Cholesterol is a fatty substance that naturally occurs in the human body. Cholesterol is a part of the cell membranes and help with proper cell function. Cholesterol in the blood stream is also normal, but too much cholesterol poses health problems. Dietary cholesterol comes from primarily from animal proteins and animal by products such as dairy.
There are two types of cholesterol. There is LDL, the good cholesterol, and the HDL, the bad cholesterol. The two types of cholesterol create the total cholesterol count in the human body. When a person has high cholesterol they are more likely to develop heart disease and other issues that cause poor health.
High cholesterol will build up in the blood stream, as the liver can only process so much cholesterol at a time and the average American diet is high in cholesterol. When the blood vessels become blocked, heart attacks occur.
The problem with high cholesterol is that most of the time symptoms do not exist. Many times the first symptom someone has of high cholesterol is a heart attack or a stroke. While there are not symptoms of high cholesterol there are risks that exist which predispose someone to the likelihood that they have high cholesterol. The risk factors of high cholesterol include a diet that includes large amounts of processed and fatty foods, large intake of dairy products, smoking, obesity and lack of exercise.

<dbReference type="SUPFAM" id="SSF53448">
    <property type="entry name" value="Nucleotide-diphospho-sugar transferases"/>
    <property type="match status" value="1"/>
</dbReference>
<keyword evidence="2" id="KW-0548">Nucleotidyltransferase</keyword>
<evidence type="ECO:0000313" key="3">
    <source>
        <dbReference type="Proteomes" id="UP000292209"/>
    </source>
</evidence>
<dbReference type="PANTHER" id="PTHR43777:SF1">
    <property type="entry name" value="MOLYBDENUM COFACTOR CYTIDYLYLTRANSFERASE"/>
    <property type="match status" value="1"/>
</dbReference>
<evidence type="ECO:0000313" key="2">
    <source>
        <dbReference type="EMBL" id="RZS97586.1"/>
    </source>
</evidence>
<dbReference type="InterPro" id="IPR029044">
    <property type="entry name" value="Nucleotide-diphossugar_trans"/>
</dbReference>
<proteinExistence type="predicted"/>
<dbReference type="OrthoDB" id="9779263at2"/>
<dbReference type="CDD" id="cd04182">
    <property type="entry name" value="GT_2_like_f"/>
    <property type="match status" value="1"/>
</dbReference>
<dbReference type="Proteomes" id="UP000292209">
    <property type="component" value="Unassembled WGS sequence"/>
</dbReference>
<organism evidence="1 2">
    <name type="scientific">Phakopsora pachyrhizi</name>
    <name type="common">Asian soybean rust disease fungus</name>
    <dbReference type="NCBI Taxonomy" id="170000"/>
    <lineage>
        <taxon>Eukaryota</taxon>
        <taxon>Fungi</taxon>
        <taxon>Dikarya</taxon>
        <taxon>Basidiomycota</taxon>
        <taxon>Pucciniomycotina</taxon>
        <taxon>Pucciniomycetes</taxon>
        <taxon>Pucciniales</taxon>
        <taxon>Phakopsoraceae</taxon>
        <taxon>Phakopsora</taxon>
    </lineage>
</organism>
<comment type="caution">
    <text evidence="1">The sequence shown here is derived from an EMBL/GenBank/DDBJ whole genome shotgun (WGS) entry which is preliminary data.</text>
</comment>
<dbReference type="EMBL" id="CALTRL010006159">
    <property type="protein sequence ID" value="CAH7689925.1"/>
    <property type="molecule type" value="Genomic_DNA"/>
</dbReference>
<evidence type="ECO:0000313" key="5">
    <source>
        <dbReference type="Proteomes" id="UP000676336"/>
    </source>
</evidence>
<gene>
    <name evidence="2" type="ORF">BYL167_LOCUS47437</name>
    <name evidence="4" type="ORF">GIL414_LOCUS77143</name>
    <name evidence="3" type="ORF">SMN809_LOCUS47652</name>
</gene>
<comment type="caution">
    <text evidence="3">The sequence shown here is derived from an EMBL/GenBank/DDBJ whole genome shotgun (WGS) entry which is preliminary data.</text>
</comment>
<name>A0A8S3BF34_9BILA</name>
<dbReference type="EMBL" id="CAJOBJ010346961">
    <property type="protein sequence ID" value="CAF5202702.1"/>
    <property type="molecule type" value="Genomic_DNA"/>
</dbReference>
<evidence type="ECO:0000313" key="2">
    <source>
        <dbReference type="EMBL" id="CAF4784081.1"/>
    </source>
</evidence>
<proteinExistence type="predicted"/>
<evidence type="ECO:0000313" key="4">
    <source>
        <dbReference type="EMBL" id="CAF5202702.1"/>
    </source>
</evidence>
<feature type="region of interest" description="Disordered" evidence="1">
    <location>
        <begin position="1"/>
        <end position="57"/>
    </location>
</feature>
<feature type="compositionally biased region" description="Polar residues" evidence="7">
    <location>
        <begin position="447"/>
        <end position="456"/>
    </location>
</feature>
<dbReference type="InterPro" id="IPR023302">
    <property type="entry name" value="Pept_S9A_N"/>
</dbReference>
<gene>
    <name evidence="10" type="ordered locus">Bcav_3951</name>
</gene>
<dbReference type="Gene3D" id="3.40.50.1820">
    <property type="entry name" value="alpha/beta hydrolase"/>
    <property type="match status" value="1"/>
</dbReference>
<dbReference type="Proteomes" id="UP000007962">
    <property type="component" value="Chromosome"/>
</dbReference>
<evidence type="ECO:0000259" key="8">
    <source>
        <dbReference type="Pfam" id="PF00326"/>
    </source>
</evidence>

It is likely that a person has high cholesterol if they have symptoms of heart disease. Symptoms of heart disease include shortness of breath, sweating, weakness, heart palpitations and fast heart rate. Cholesterol can cause heart disease and it can make existing tendencies towards heart disease worse.
Science shows a direct link between high fat diets and an increase in the amount of LDL cholesterol levels. Diets that include large amounts of fatty animal proteins such as bacon and dairy products lead to high levels of cholesterol in most people. Lack of exercise is also a factor in developing high cholesterol. Exercise helps lower LDL levels and raises levels of HDL, plus exercise can help with weight loss and being overweight is a factor, which contributes to high cholesterol.
When it comes to other contributing factors such as family history of heart disease, it is important to know who in the family suffered from heart disease. If a patient has a family history of heart disease they are far more likely to develop the condition themselves and high cholesterol is a contributing factor to heart disease. In addition to family history, women who have gone through menopause and/or are over the age of 55 are likely to have higher LDL levels, as are men over the age of 45.